In general terms, umpire mask padding comes in black, light and two-tone. Black is the standard, especially for softball umpires, and is the most popular color.
Lighter colors such as tan or doeskin are preferred in hotter temperatures to help keep you cool.
Two-tone comes in 2 different style types. One is considered standard 2-tone and combines the benefits of a light color inner pad for coolness and black to absorb the sun’s rays.
The second style of two-tone are special makeup pads. The Sky Blue & Black Pads along with the Pink & Black Pads match like popular umpire shirt colors and double as special occasion pads - popular for Father’s Day/Prostate Cancer Awareness & Mother’s Day/Breast Cancer Awareness, respectively.
Wrap-around umpire mask pads are unique in that a portion of the padding wraps around the outer mask frame; hence, the name.
Pros: The benefit of the wrapping is less about impact protection than it is providing protection from the frame itself after the mask shifts upon impact.
Wilson is known for its wrap-around pads. Force3’s pads are by definition wrap-arounds, too. Wilson’s wrap-arounds are also thicker than its traditional counterparts. The added thickness absorbs more force on impact, making the Wilson wrap-arounds the most protective of the non-specific mask pads.
Colors: Wilson Wrap-Arounds are available in All-Black and Black & Grey Pads. The latter has a distinctive look that were made popular by MLB umpire Alfonso Marquez after Wilson made them at his request.
Cons: However, Wilson’s wrap-around pads additional thickness does move the mask frame farther from the face and adds more mass around the mouth. This results in slightly less vision and less ease in speaking while wearing the mask.
Optimizing Protection: Our wrap-around padding PSA for both Wilson and Force3 is to doublecheck before each game that the wrap-around part of the padding is in the proper location around the frame. Our Ty Unthank did a great, short video (below) that shows how to properly align you wrap-around pads.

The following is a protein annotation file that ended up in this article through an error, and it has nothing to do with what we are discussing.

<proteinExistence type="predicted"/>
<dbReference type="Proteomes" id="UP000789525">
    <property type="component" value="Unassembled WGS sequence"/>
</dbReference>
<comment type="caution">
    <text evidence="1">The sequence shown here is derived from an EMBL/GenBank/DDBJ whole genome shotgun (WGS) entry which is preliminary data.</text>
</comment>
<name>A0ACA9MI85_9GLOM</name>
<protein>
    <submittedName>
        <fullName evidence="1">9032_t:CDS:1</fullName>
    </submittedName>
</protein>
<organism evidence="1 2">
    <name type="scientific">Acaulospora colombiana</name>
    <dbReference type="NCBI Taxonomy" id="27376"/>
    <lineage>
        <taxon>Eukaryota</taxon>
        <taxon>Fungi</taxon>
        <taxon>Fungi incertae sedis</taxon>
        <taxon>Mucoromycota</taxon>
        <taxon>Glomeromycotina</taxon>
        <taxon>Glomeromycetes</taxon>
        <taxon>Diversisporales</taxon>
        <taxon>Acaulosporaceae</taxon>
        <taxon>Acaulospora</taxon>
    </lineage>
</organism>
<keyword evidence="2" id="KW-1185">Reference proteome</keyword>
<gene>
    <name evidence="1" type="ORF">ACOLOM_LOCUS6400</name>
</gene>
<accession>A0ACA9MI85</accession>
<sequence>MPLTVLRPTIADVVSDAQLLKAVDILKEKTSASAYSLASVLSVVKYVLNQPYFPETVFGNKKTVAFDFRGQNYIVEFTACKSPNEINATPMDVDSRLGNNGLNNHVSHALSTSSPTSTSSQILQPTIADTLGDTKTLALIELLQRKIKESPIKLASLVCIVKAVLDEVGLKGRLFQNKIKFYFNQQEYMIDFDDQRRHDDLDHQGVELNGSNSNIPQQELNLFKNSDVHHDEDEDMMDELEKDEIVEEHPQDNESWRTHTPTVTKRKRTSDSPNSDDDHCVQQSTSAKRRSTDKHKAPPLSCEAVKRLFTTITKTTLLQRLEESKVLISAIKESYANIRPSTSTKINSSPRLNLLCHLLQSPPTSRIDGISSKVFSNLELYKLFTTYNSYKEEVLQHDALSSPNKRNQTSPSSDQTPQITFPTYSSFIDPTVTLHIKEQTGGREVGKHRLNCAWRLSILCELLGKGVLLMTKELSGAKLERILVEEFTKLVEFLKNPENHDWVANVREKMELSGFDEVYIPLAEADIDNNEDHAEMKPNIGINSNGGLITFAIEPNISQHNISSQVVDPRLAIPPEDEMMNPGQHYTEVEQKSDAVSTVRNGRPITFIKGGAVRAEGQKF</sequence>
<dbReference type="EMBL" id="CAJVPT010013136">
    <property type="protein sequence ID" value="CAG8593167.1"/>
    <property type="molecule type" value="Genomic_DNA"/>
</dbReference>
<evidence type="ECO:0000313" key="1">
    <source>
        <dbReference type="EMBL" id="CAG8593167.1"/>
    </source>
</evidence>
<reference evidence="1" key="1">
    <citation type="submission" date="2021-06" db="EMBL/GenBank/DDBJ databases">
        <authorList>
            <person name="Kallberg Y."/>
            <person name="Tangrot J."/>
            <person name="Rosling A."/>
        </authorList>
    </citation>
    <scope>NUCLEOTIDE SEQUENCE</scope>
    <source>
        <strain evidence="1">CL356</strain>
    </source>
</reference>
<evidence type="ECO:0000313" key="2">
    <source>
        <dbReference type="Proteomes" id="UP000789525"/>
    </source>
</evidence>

WHEN TO REPLACE
Please be aware that your padding's protective properties will diminish with time. For safety’s sake, it is best practice to replace your pads no less than once every 2 years.
HOW TO REPLACE
With any umpire mask, you have the ability to replace or upgrade your padding in a few easy steps. If you need help, see our video below on replacing your pads.
About the Author
President Jim Kirk
Jim is a leading expert, educator and author on umpire gear, safety & appearance. After playing baseball at Centre College, he worked as a high school umpire during the Elbeco shirt years. He became involved in E-Commerce while working on an MBA in the early 2000s and bought Ump-Attire.com in 2006, He eventually led it to the leading umpire gear & attire retailer worldwide and a “Best Places to Work in Louisville” honor in 2020. He maintains long-standing relationships with Minor League Baseball Umpire Development & Training Academy and the National Association of Sports Officials (NASO). He serves as an adviser to UMPS CARE Charities, the charity of MLB umpires, served as a 2-term board of director from 2012-2018, and was named their 2015 Ambassador Award recipient. A supporter since the inception of the Wounded Warrior Umpire Academy, he was named to their Board of Directors in 2020.